Social Psychology - pages 643-695


external image conformity.jpg

APA Content Standard Area: Social Interactions

After concluding this unit, students understand:
1. Social cognition
2. Social influence
3. Social relations
Content Standard 1: Social cognition
1.1 Describe attributional explanations of behavior.
1.2 Describe the relationship between attitudes (implicit and explicit) and behavior.
1.3 Identify persuasive methods used to change attitudes.
Content Standard 2: Social influence
2.1 Describe the power of the situation.
2.2 Describe effects of others’ presence on individuals’ behavior.
2.3 Describe how group dynamics influence behavior.
2.4 Discuss how an individual influences group behavior.
Content Standard 3: Social relations
3.1 Discuss the nature and effects of stereotyping, prejudice, and discrimination.
3.2 Describe determinants of prosocial behavior.
3.3 Discuss influences upon aggression and conflict.
3.4 Discuss factors influencing attraction and relationships.
APA Content Standard Area: Sociocultural Diversity
After concluding this unit, students understand:
1. Social and cultural diversity
2. Diversity among individuals
Content Standard 1: Social and cultural diversity
1.1 Define culture and diversity.
1.2 Identify how cultures change over time and vary within nations as well as internationally.
1.3 Discuss the relationship between culture and conceptions of self and identity.
1.4 Discuss psychological research examining race and ethnicity.
1.5 Discuss psychological research examining socioeconomic status.
1.6 Discuss how privilege and social power structures relate to stereotypes, prejudice, and discrimination.
Content Standard 2: Diversity among individuals
2.1 Discuss psychological research examining gender identity.
2.2 Discuss psychological research examining diversity in sexual orientation.
2.3 Compare and contrast gender identity and sexual orientation.
2.4 Discuss psychological research examining gender similarities and differences and the impact of gender discrimination.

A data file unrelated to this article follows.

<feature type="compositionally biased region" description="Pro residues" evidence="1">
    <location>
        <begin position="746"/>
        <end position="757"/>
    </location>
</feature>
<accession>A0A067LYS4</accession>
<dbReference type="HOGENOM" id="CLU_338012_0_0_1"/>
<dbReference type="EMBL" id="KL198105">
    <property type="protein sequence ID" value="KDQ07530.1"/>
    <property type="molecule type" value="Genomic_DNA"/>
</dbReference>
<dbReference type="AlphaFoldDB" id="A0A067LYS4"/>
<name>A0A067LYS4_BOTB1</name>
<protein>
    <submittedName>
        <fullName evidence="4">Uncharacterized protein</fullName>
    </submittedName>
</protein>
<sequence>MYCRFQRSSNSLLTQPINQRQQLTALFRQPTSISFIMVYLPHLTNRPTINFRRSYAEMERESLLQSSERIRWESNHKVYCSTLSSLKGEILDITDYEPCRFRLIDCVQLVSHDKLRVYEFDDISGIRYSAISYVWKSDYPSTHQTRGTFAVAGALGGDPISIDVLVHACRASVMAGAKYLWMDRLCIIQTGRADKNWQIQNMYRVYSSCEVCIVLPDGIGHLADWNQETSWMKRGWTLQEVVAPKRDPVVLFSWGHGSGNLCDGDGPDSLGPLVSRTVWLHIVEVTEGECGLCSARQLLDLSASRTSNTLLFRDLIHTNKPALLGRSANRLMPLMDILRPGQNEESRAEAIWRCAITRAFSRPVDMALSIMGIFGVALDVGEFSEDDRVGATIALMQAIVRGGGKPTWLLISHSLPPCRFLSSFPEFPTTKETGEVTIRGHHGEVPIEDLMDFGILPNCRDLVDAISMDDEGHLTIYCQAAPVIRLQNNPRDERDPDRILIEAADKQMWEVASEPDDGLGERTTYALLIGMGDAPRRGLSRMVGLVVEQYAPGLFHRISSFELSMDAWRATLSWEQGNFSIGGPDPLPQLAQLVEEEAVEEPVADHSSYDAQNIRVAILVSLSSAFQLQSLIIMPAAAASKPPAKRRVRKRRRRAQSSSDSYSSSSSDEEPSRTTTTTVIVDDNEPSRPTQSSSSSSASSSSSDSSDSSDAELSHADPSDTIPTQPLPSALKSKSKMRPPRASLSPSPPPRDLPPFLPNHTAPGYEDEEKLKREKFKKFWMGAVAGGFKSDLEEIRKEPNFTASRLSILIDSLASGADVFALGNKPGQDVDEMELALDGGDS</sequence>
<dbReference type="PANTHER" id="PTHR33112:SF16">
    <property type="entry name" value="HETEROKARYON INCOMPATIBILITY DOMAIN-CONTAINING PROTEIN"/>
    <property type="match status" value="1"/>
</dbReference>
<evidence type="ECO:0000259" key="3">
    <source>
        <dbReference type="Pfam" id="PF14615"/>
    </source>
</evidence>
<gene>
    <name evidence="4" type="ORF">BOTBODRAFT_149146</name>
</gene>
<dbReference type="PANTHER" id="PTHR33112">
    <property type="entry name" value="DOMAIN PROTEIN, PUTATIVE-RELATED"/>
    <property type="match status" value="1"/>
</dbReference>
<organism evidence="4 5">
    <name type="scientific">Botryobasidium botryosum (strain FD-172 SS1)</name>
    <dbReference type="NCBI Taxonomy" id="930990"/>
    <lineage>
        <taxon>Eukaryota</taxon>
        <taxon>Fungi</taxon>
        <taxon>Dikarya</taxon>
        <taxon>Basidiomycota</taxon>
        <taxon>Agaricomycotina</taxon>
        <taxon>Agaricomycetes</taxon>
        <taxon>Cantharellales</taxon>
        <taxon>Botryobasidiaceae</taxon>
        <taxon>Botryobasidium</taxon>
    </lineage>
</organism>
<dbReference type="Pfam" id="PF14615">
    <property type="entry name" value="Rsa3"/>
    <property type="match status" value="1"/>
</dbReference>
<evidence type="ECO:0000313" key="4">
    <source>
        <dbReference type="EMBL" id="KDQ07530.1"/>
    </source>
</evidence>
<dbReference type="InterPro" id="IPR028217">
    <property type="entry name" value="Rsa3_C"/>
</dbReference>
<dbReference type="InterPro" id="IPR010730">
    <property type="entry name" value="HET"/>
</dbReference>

2.5 Discuss the psychological research on gender and how the roles of women and men in societies are perceived.
2.6 Examine how perspectives affect stereotypes and treatment of minority and majority groups in society.
2.7 Discuss psychological research examining differences in individual cognitive and physical abilities

Key Terms

Conformity Normative social influence
Informational social influence Social facilitation
Social loafing Deindividuation
Group polarization Groupthink
Culture Norm
Personal space Prejudice
Stereotype Discrimination
Ingroup Outgroup
Ingroup bias Scapegoat theory
Other-race effect Just-world phenomenon
Aggression Frustration-aggression principle
Mere-exposure effect Passionate love
Companionate love Equity
Self-disclosure Altruism
Bystander effect Social exchange theory
Reciprocity norm Social-responsibility norm
Conflict Social trap
Mirror-image perceptions Self-fulfilling prophecy
Superordinate goals GRIT








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Social Thinking






This clip explains Philip Zimbardo’s Stanford Prison Experiment. Students volunteered to participate as either prisoners or prison guards. The prisoner participants were arrested from their homes and were kept in small cells for 24-hour periods. The guards worked 8-hour shifts. Although students entered the experiment in good physical and mental health, prisoners became ill and zombie-like while guards became demanding and demeaning. Why didn’t any of the volunteers bow out of the experiment?

The Stanford Prison Experiment
Stanford Prison Experiment




Social Influence




Milgram's Obedience Experiment



Jane Elliott - A Class Divided - Brown Eye/Blue Eye experiment




Asch Conformity Experiment

The Asch conformity experiments were a series of studies published in the 1950s that demonstrated the power of conformity in groups. These are also known as the "Asch Paradigm". The volunteer is surrounded by actors who choose the wrong line length in a visual perception test. Why does the volunteer conform to the group?






Social Relations

Altruism on Friends:
http://www.youtube.com/watch?v=HzQSEoNdGvk&feature=related&safety_mode=true&persist_safety_mode=1


Philip Zimbardo shows how people become monsters ... or heroes





Responsibility of Strangers

In this ABC news clip editors from “What Would You Do?” conduct a social experiment about the attribution theory. In the first part of the experiment Havala, an actor, sits on the beach, sets up an iPod radio, and then leaves. While she is away, a man (part of the experiment) comes by and steals her iPod radio. Neighboring people on the beach say and do nothing. In the second experiment, Havala chats with the people next to her. The man steals the radio again and one of the people she spoke with followed the culprit. In the third experiment, Havala acts obnoxiously but still receives help when the man steals her radio. In a second set of experiments, they use Shea who is an attractive and well-dressed woman. How do her neighbors react when the culprit takes her radio the first time? How does Carrie Keating explain their actions?

Groupthink example
From the movie "Outbreak"

Altruism on Friends - no such thing as a selfless good deed